Geodetic Aircraft Structure By Keith D. Powell, EAA 1939 he "Player" homebuilt sport plane is in its twentyfirst year of flying, has appeared at three National EAA Fly-Ins and copped first place for spot landing in the 1960 flight events. Innumerable pilots (including the author) have tasted the thrill of their first flight in command of a homebuilt aircraft, and have been allowed to join Earl Player in many enjoyable hours of trouble free air time in this durable product of a "Pioneer" homebuilders skill brought into being for the fabulously low sum of $500.00 cash outlay.
All this is leading up to the reason for this article. To provide information on construction principles and to illustrate the value of wooden geodetic structure for the amateur. As a practical approach to solving the average income homebuilders biggest problem, funds over and above living expenses, the economy and proven qualities of the geodetic diamond mesh structure has long been overlooked or just not known about by the growing gang of present day enthusiasts. This article was prepared to help in the latter respect. We are indeed grateful to Messr's. Player and Thaiman for their invaluable assistance in preparing this article. Without them it could not have been written. Our present day organization owes its very existence to the efforts of such stalwart pioneers as Bogardus, Yates, Long, Rupert, Wittman, Thalman, Player and many others of the early restricted era. Knowing just two of them has been a rich experience and if EAA ever inaugurates a Hall of Fame they deserve proper recognition. To give the reader a brief history of our subject, let's see what others have done. The British World War II Vickers Armstrong "Wellington" bomber was a well known exponent of geodetic structure. The Wellington was famed for its load lifting capacity and durability The metal riveted and bolted mesh structure could be
peppered with flak and cannon shell holes and still hang together. Geodetic aircraft structure was used in the U. S. by the "father of geodetic homebuilts", George Yates of Beaverton, Oreg., as early as 1927. His first ship, the "Stiper", was constructed in 1930 using ',4 in. diameter steel tubing welded at each crossover of the geodetic mesh. It was still flying in 1938. The "Stiper" was a two-seat tandem parasol. Later efforts during the 1930's
included the midwing Salmson powered, single-place Oregon "0", several low-wingers and a maximum effort in design during the period was the building of 2 low-wing twin engine ships powered by 40 hp Continentals (Fig. 1).
The "Stiper" was the only Yates design using metal structure. A convert to the wooden materials qualities of lightness and strength, ease of fabrication and econo-
my, all the rest were constructed of wood and glue using metals only at vital stress points; engine mounts, fittings, landing gears, etc. Mr. Yates developed geodetic for not only the fuselage structure but used it in the entire airframe; wings, fins and control surfaces. Some Yates wings were spar-less using light internal members only to form the geodetic lattice airfoil. Photos of some uncovered Yates wings show the spar to be built up truss of light spruce indicating the geodetic carried the major portion of the flight loads. An evident takeoff of the Yates low-wing geodetic design, "The Plxweve CT-6" two-seat tandem trainer appeared in 1941 and according to specifications performed well on a 75 hp Continental (Fig. 2). Other develop-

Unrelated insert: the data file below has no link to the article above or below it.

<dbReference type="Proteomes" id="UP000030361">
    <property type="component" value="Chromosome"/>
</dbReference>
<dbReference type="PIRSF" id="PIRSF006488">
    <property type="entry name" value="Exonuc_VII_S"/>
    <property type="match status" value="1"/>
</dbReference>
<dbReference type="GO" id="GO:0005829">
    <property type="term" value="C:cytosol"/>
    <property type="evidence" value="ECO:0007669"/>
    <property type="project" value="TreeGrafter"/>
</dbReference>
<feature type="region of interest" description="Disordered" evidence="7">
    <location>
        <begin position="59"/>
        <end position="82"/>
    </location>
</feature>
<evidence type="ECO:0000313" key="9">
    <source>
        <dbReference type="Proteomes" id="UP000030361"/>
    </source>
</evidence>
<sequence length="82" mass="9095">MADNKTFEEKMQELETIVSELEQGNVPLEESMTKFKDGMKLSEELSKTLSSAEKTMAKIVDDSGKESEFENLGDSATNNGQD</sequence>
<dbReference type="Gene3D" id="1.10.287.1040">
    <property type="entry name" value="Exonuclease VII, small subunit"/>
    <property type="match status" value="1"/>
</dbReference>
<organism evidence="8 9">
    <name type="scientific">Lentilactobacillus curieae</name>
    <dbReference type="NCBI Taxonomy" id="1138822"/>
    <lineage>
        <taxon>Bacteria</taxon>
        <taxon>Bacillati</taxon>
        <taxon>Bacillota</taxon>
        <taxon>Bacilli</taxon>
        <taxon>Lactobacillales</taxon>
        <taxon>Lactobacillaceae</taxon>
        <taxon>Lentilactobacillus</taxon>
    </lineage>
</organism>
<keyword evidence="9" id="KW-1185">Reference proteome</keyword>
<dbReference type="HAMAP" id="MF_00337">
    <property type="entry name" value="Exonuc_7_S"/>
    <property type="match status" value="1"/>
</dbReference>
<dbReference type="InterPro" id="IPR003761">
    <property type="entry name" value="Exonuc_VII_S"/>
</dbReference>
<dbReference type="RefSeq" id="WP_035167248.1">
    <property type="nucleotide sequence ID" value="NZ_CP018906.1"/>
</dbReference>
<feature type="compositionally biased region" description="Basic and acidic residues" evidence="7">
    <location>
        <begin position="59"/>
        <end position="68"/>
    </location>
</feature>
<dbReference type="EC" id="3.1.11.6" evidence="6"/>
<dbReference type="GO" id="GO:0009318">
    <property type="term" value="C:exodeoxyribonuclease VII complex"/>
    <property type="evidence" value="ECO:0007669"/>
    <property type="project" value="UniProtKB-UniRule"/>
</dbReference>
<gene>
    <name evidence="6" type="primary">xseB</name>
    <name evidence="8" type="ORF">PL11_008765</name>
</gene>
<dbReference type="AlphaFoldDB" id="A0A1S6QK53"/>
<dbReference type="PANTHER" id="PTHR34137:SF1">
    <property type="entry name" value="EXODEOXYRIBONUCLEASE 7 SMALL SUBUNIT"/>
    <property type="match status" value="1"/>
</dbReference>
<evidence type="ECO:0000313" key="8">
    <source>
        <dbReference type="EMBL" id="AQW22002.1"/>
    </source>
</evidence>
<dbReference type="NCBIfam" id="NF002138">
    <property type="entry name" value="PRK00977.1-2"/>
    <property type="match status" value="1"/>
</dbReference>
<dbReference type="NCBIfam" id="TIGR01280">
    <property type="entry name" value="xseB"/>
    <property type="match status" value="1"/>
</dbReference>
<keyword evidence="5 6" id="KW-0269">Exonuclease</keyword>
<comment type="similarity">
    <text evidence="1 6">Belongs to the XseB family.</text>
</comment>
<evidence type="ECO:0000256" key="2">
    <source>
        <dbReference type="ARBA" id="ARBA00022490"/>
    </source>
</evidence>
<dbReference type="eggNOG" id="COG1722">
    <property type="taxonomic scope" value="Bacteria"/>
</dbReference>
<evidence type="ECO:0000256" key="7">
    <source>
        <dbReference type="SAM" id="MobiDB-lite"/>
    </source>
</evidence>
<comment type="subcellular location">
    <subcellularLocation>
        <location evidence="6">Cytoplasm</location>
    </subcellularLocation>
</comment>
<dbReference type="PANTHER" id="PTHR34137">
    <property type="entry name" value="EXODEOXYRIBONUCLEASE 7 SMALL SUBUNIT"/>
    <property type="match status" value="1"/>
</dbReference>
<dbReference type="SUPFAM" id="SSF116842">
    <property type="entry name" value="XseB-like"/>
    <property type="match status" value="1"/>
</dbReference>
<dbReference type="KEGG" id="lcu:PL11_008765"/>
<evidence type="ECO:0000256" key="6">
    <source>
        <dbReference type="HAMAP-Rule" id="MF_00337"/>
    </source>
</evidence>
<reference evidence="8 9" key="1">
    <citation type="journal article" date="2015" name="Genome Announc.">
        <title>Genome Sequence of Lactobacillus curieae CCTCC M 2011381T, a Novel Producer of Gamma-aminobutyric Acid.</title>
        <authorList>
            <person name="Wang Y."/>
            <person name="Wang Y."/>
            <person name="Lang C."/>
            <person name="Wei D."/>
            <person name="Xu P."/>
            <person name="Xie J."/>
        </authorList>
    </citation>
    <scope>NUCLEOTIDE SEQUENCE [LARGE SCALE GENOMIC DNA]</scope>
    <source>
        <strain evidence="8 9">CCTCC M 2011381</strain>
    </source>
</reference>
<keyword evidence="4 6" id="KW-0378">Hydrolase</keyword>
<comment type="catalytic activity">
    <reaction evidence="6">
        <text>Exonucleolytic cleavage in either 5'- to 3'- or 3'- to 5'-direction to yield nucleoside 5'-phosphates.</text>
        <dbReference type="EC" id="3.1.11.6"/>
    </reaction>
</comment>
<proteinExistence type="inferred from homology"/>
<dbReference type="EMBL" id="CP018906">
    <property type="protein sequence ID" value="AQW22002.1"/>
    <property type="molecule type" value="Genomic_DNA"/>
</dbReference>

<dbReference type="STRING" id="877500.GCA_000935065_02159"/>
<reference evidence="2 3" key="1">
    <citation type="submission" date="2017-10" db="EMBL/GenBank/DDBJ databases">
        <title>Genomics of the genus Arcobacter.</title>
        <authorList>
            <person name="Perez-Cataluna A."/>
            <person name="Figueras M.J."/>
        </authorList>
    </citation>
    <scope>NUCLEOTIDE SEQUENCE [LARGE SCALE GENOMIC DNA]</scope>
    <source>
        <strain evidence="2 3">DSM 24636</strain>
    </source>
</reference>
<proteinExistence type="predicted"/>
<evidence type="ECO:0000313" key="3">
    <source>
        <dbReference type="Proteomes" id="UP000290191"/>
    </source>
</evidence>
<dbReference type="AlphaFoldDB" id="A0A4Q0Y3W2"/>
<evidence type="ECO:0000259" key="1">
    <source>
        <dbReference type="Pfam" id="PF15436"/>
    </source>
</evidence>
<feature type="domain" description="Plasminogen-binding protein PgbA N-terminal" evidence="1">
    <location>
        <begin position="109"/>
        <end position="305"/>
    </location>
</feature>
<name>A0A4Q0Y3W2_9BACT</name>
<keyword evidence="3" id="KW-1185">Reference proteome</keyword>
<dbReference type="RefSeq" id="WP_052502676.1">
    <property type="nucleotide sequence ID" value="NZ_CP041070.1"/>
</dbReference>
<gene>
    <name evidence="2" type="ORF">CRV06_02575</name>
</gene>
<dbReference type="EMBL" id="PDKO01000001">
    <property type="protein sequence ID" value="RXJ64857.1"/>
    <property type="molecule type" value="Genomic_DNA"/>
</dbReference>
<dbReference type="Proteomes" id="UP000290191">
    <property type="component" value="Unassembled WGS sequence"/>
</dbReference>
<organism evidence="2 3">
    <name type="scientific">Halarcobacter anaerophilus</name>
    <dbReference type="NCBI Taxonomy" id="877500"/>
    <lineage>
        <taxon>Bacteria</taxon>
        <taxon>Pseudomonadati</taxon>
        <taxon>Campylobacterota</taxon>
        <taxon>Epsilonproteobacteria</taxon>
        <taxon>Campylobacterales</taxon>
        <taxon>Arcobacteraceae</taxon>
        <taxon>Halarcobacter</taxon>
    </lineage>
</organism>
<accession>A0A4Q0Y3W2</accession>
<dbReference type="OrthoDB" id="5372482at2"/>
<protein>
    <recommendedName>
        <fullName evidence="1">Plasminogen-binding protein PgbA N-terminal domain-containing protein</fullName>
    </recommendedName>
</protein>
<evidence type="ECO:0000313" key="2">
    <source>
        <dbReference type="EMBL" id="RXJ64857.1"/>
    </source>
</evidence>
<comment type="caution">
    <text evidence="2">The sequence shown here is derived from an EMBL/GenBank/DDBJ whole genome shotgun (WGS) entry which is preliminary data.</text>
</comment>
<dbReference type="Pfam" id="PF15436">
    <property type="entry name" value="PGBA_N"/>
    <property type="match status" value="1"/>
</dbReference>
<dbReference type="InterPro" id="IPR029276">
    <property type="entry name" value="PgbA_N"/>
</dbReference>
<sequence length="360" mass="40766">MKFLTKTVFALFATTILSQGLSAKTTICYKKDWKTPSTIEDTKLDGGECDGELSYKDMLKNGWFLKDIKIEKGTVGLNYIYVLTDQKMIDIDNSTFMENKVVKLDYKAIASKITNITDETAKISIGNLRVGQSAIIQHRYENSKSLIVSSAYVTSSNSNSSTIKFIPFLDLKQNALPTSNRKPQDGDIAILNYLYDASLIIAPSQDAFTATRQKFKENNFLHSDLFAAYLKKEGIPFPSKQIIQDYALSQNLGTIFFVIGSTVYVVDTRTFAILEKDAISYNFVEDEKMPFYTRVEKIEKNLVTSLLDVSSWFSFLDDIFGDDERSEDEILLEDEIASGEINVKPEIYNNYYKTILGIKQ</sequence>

Fig. 2. Plxweve C T-6
ments by Mr. Yates and the fate of these unique aircraft is unknown to the author and additional information by someone closer to their development and use would be welcomed. In the mid 1930s information on Mr. Yates' system introduced Earl Player and Harry Thalman of Salt Lake City to its promising features and both were soon entangled in their own separate backyard "basket weave" projects. The "Player" fuselage was assembled in the alley behind Earl's home incidentally. How "backyard" can you get? Anyway the oft used excuse, "I don't have a place to build" doesn't seem to stop some hardy persons. Earl's ship grew from the application of several designs popular during the thirties. The wing was built from plans of the Long "Longster" appearing in an early "Mechanix Illustrated Flying Manual." The tail planes were modified from a cracked "Curtiss Jr." and the fuselage of prime interest to us, is his own design in wooden geodetic (see Fig. 3 cutaway).
Fig. 1. Yates Twin.
As an illustration of how the amateur builder and designer can resolve aerodynamic layout problems by Continued on next page SPORT AVIATION
Fig. 3. Wm. Player's "Player" Sport. The "Player" is a single-place ship with half parasol and half shoulder wing, geodetic fuselage. Designed and built by Wm. E. Player of Salt Lake City, Utah- Aptly named, the ship is a frisky, fun to fly sportster. 1. Aluminum cowling - 65 hp Continental. 6. All wood geodetic fuselage- Plywood former rings de2. Conventional strut braced wood wing, Clark "Y", facreasing in thickness from nose to tail, (i.e.) 1 in. firebric covered. wall, 3/4, %, etc. Four % sq. longerons, bucket pilot seat, 3. Plywood cockpit framing. Originally an open job, other internal details conventional. Fabric over longithe sliding canopy is shown in the open position. tudinal fairing strips. 7. Cub type, streamline tubing landing gear. 4. Wire braced tubular steel tailplanes. 5. Pietenpol tailwheel.